For the Japanese people, the question is which party can shoulder responsibility for their daily lives. That is what I should like them to decide. I ask them to consider the differences between the policies of the LDP and those of other parties. We have set forth a future vision for Japan as well as concrete policies and sources of funding. Specifically, I believe that we cannot entrust the economy as the foremost priority, the creation of a society providing peace of mind to its members, or national security to any other political party. We intend to emerge victorious in this election campaign in the belief that the LDP is the party that can shoulder responsibility for Japan and its policies.

QUESTION: Prime Minister, you earlier offered your sincere apologies as party President for the disunity within the LDP. However, it seems that within the LDP there are some strongly-rooted opinions that the election cannot be won with you at the helm. Against this backdrop, how do you intend to unify the party to take on the election?

Also as a related point, within the LDP there are moves by some candidates to campaign with their own "manifestos", and not that of the party. How do you intend to respond to such moves?

PRIME MINISTER TARO ASO: Today we held a discussion meeting of all LDP members in both Houses of the Diet. I humbly accept the fact that there were some criticisms of me among the various comments made.

However, now is indeed the time to unite as a party and appeal to the Japanese people. The majority of comments indicated that it is now the time for us to draw upon the latent power and vitality of the LDP, and I feel that the solidarity of the party was reaffirmed.

Henceforth, I will amend the aspects of myself that must be amended, as will the LDP itself. We then intend to push forward in implementing policies for the public based on our determination to be reborn as an open party that is truly a party of the people.

Various opinions invariably emerge. This is a good thing, in my view. However, once a decision is taken, we will campaign in solidarity, in keeping with the LDP's historical legacy and also because without total solidarity it will be impossible for us to emerge victorious. I am determined to lead the party to victory in this campaign.

You also asked about "manifestos". Individual candidates can express their views through official election bulletins and other means. However, at a time when the party must mount a united campaign, I believe it is impossible for candidates to win this election with their individual "manifestos".

The Public Office Election Law stipulates that there is to be only one formal election platform, or so-called "manifesto", that can be distributed by each party during an election campaign. My understanding is that anything that differs from the formal election platform decided by the party cannot be called the party's platform or "manifesto".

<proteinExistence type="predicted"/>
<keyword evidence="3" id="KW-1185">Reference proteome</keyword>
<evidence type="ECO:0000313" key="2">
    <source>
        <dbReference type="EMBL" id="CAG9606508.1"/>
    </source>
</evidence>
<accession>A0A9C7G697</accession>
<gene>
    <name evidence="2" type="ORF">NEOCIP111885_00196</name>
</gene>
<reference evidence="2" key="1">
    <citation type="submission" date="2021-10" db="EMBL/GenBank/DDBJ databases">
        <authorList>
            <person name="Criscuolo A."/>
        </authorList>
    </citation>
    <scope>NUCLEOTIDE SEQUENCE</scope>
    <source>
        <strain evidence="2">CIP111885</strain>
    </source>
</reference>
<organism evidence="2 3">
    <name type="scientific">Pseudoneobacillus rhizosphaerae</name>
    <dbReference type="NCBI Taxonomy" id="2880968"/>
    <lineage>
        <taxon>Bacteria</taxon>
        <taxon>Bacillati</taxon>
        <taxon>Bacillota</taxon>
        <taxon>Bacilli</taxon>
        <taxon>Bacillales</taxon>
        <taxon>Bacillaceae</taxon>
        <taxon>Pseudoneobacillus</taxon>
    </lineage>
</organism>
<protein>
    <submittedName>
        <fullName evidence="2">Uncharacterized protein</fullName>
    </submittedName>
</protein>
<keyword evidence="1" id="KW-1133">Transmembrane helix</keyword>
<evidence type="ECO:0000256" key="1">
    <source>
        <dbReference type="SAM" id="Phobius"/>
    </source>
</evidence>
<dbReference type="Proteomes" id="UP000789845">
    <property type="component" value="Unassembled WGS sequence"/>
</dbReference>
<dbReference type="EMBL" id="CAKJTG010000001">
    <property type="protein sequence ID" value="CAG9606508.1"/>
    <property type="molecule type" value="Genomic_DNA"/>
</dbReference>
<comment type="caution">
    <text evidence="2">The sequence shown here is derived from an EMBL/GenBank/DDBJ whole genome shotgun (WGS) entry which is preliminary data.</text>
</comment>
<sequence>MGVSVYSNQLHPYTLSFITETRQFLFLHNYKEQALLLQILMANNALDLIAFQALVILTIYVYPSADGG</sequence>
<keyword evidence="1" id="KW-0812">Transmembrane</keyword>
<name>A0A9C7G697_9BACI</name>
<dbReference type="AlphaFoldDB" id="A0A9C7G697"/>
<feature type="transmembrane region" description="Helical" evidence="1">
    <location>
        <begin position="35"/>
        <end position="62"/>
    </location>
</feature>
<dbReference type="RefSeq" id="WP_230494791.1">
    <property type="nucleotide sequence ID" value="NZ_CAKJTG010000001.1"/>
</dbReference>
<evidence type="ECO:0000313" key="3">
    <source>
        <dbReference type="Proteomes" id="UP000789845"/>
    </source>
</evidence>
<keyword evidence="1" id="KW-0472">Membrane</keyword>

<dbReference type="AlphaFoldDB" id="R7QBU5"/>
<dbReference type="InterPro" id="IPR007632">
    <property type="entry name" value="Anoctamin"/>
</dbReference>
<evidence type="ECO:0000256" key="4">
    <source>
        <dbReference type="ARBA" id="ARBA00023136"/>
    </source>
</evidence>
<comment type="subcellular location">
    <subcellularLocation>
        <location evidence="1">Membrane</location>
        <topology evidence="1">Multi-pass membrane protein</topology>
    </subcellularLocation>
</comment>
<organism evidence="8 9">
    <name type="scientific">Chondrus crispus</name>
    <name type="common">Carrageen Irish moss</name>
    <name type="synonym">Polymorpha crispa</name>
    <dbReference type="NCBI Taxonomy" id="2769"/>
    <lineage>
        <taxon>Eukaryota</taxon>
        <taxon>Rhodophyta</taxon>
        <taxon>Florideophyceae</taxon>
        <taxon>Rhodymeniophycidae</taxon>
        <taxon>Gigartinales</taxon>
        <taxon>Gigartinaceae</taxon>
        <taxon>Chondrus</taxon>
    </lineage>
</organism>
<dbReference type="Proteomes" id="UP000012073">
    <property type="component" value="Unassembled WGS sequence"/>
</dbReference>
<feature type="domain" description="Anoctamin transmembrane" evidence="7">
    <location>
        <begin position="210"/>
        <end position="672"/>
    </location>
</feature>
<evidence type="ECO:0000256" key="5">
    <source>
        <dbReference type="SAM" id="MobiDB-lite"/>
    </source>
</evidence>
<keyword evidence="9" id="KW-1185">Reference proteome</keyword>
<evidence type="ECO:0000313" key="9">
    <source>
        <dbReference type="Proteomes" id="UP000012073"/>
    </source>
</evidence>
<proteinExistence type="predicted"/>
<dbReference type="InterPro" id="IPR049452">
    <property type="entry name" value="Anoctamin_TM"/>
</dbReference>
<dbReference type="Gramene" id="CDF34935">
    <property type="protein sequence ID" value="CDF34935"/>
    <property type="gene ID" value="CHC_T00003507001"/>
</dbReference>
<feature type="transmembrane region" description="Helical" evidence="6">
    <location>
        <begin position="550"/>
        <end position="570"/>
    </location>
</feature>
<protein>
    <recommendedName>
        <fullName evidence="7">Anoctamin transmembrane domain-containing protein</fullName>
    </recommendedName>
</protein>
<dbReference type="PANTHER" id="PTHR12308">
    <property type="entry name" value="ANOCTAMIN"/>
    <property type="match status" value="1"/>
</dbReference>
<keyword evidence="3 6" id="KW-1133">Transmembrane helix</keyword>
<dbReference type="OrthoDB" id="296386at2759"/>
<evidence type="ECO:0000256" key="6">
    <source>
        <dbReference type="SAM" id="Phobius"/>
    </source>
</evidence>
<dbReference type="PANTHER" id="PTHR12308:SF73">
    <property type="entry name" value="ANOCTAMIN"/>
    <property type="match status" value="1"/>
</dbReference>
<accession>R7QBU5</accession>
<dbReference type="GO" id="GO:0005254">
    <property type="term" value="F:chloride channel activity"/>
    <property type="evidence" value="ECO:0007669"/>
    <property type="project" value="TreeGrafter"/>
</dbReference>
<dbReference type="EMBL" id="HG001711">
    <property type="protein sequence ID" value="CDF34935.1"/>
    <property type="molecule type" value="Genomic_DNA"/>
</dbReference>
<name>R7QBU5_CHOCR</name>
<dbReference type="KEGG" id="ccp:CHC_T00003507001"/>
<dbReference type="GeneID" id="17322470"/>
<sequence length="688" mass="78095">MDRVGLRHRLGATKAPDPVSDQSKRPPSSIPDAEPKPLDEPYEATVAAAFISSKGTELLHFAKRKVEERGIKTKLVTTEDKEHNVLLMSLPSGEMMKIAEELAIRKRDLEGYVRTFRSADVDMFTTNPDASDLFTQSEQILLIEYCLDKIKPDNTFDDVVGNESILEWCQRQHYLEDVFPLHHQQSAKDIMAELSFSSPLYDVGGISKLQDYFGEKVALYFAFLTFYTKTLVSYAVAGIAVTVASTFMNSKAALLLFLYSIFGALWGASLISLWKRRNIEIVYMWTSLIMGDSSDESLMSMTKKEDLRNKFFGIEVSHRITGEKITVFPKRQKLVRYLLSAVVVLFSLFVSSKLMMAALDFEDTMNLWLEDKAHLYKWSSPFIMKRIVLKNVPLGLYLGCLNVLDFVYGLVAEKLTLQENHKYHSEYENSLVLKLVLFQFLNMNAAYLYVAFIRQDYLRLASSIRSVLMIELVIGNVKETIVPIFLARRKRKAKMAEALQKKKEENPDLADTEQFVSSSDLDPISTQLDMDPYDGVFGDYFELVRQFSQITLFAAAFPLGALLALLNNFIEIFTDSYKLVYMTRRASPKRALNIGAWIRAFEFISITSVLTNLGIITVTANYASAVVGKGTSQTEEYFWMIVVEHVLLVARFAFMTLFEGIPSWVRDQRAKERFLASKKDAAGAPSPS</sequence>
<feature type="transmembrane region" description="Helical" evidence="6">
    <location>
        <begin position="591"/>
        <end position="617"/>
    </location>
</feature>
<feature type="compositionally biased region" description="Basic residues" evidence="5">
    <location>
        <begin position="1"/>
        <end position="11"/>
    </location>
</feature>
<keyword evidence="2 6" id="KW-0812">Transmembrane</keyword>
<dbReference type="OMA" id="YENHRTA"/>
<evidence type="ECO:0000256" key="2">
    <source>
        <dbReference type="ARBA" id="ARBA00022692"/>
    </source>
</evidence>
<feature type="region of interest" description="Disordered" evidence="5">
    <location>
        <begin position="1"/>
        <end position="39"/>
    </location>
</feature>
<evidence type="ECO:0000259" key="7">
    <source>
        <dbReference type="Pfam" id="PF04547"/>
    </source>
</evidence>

QUESTION: I would like to ask you about national security policies. But before that, if you have an idea of what would constitute the line separating victory from defeat in this Lower House election, I would like you to let us know.

With regard to national security policy, you earlier stated your doubts about the DPJ's policies in this area. The DPJ has recently come forth with a realistic line that, should it come into power, it would continue the replenishment operations in the Indian Ocean, and it also appears to be leaning towards keeping the Japan-US alliance as the cornerstone [of Japan's diplomacy]. In this way there do not seem to be major differences between the policies of the DPJ and the LDP. What are your thoughts on this?

PRIME MINISTER TARO ASO: First of all, with regard to safeguarding Japan, the DPJ did nothing more than oppose the dispatch of Maritime Self-Defense Force (MSDF) vessels to conduct counter-terrorism measures and to combat piracy. I do not remember them submitting any counterproposals.

The bill on inspections of North Korean cargo had to be scrapped because of their refusal to deliberate on it. In my opinion, the DPJ's policies are extremely irresponsible with regard to this field of national security and it is only natural for people to feel anxious over them.

If you are going to claim that they will change their ways after taking the helm, why don't they do so now? Why are they unable to do so now? Does this not amount to an admission on their part that they were opposing bills just for the sake of doing so? What you have just mentioned is something that I have not heard as an official announcement by the DPJ, so I have no way of knowing if it is accurate. However, if I were to respond on the assumption that it is accurate, that the DPJ has indeed said such things, then that would be my answer.